The Ballad Of Go Go Yubari
by Gale

Go Go is six when her parents die.

It is quick and relatively painless, all things considered. A few years from now, Go Go will look back on this and feel regret - not because they are dead, but because they did not suffer.

She will never tell anyone exactly why she killed her parents. For most people, it is enough that she was orphaned at so young an age; politness will keep them from asking more.

Go Go, of course, is not the name she was born with. She will never tell anyone that, either.


Go Go spends the next several years being shuttled from distant family member to distant family member. She does not kill any of them, though she is tempted on more than one occasion. There is crazy, and then there is careless. She might be mad, but she is not stupid; if something were to happen to another family she was staying with, the authorities might start making gentle inquiries about her. That cannot happen.

When she is ten, she meets her Mistress.

Her Mistress is beautiful and small, and if the shape of her face and eyes, the freckles on her cheeks, mark her as partly American, what of it? She is as dangerous as a blade, this short-haired half-gaijin, and when she smiles Go Go feels something in her chest blossom.

This is her Mistress, her Lady. She is still a child, but already she knows she is foresworn.


Her Mistress leaves for a while. Go Go does not cry or wail, like someone in mourning. She is not dead, after all, only travelling. Making her fortune.

"Be still," her Mistress told her, "and quiet, and do not attract attention to yourself. I will come back."

Go Go listens. She does not mind when her aunt and uncle move from Tokyo to Hokkaido. Her Mistress will find her.

She will find her, and bring her home.


Her Mistress returns for her when she is thirteen. She returns home from school one afternoon to find the police waiting for her. A terrible accident, one of them explains, but she knows he is just mouthing the words. He is owned by the Yakuza, and thus, owned by her Lady.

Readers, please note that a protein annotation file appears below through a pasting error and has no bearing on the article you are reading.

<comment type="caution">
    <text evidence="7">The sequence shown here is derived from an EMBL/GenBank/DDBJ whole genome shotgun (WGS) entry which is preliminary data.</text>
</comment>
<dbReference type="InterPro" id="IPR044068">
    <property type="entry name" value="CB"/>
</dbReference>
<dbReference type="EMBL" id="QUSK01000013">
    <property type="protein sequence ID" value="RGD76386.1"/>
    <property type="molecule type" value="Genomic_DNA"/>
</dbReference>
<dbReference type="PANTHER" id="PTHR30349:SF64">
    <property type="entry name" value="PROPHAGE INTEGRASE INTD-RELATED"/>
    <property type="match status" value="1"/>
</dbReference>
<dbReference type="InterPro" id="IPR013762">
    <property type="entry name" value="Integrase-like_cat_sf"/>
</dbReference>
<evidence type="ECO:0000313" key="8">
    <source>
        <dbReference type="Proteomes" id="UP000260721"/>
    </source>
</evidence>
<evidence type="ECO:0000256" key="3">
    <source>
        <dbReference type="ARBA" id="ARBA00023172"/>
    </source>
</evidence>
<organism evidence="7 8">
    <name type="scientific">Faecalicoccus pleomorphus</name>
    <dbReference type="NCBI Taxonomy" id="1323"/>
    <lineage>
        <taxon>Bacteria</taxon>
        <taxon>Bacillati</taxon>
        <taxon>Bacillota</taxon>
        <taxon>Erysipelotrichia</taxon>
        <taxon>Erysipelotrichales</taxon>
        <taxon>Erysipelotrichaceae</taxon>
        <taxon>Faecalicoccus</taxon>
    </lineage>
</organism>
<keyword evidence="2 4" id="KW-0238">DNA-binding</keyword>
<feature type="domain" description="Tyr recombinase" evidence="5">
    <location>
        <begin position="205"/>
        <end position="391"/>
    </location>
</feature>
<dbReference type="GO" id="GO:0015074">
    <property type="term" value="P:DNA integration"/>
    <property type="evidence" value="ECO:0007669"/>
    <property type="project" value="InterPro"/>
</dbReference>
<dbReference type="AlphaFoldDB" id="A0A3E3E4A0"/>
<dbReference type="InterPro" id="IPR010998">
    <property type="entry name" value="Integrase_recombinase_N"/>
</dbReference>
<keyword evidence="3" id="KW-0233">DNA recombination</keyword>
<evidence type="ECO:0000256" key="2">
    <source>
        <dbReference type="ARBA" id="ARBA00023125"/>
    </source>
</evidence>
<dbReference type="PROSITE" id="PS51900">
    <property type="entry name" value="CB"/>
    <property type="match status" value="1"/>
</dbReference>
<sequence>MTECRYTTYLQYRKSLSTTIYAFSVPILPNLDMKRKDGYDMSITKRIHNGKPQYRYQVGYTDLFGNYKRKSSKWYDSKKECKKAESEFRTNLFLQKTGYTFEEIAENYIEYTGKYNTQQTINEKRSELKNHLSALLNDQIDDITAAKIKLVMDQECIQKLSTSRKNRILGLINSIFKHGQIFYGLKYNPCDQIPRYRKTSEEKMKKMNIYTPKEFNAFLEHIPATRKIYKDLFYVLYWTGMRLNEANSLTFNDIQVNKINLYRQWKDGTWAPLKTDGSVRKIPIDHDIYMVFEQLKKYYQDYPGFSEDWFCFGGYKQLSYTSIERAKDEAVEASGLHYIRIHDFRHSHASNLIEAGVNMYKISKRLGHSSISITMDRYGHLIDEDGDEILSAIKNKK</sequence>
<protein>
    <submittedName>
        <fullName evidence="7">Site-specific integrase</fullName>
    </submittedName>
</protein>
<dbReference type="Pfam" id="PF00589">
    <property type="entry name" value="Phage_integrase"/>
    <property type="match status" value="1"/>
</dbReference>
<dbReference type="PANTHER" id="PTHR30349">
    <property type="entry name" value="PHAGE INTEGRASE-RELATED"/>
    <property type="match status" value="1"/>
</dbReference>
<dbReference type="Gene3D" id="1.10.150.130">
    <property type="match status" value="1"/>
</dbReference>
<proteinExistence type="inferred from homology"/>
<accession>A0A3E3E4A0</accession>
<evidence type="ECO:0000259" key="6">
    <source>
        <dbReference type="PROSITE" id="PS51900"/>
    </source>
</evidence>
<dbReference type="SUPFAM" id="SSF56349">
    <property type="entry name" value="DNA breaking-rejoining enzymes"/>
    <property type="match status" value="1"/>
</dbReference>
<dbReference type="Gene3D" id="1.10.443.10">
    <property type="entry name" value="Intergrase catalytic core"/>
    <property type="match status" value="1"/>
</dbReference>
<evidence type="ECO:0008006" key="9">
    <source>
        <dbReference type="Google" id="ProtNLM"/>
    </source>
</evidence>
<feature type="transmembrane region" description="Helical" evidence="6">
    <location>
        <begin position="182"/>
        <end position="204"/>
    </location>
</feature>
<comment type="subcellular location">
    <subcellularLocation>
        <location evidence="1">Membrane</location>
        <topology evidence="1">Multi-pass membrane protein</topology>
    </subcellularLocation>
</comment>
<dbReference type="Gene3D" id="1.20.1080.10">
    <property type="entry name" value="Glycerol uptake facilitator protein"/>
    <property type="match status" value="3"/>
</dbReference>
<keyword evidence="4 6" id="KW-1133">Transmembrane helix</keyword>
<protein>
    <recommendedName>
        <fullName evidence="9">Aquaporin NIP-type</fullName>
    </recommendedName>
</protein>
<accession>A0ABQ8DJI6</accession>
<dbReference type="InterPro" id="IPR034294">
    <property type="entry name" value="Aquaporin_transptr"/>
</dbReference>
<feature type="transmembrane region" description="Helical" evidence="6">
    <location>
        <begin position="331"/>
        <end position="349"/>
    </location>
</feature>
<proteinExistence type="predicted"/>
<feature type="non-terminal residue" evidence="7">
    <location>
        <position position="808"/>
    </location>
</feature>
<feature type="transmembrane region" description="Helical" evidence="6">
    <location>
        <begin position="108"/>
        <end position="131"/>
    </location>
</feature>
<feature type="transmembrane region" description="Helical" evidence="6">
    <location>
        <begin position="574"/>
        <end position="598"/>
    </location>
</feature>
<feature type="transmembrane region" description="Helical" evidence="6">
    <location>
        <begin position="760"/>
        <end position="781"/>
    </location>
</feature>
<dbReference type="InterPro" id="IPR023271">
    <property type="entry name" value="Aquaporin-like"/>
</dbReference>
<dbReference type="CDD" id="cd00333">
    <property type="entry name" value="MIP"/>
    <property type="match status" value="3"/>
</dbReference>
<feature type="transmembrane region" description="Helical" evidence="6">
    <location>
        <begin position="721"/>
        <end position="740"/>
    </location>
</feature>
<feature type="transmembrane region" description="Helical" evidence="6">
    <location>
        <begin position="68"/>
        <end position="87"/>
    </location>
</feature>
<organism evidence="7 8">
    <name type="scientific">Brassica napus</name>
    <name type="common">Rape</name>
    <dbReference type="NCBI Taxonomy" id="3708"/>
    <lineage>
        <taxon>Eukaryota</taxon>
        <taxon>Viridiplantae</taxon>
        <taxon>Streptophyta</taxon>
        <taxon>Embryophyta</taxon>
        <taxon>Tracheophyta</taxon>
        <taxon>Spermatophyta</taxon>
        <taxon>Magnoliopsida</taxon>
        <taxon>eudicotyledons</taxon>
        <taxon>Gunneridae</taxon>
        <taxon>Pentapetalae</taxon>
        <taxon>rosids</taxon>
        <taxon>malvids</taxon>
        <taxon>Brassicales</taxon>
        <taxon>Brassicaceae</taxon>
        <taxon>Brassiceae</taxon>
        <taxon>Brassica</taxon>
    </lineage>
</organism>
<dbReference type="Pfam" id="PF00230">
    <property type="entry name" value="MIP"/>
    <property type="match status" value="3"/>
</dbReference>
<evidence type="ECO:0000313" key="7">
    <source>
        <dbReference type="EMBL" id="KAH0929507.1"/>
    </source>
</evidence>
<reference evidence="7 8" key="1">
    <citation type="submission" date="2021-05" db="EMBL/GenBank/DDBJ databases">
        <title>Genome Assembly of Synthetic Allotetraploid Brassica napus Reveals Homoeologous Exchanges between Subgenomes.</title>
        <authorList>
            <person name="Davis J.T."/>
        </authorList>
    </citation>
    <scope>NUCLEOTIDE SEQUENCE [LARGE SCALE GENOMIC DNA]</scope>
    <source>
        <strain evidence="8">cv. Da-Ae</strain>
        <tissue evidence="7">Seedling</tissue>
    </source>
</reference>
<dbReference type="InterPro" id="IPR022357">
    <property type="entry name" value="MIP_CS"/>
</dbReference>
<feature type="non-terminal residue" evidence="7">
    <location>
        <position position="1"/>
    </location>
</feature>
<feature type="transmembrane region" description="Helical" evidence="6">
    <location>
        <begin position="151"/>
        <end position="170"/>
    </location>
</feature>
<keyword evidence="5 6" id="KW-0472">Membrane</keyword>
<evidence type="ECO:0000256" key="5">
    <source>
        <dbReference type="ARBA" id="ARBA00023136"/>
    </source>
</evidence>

She stays in an orphanage for less than a day before the woman with the tight dark hair - Sophie, Go Go remembers; she works for her Mistress - arrives to collect her. All of the papers are in order, making her the ward of O-ren Ishii, a friend of her aunt and uncle's.

Go Go leaves with Sophie. Less than an hour later, she is headed back to Tokyo.

She does not leave again.


"This is for you," her Mistress tells her one day, giving her a box. Go Go opens it carefully - not because she does not trust her Mistress, but because she does not like surprises. Not unless they are her own.

Inside is a stainless steel mace. There is a button at the end of the length of chain; when Go Go presses it, small blades ring the mace. It is beautiful, and elegant, and deadly.

Like her Mistress.

"I cannot-" Go Go says, and stops. Her words are clumsy. "Gomen," she says, bowing her head.

There is weight against her head, suddenly, and a cool touch. "It's a gift, Go Go," her Mistress says, smiling. She kisses Go Go's forehead, the only sign of tenderness she will allow outside of her rooms, and Go Go feels her face flush. "Use it well."

Go Go stares down at the length of chain, at the metal sphere at the other end, and smiles.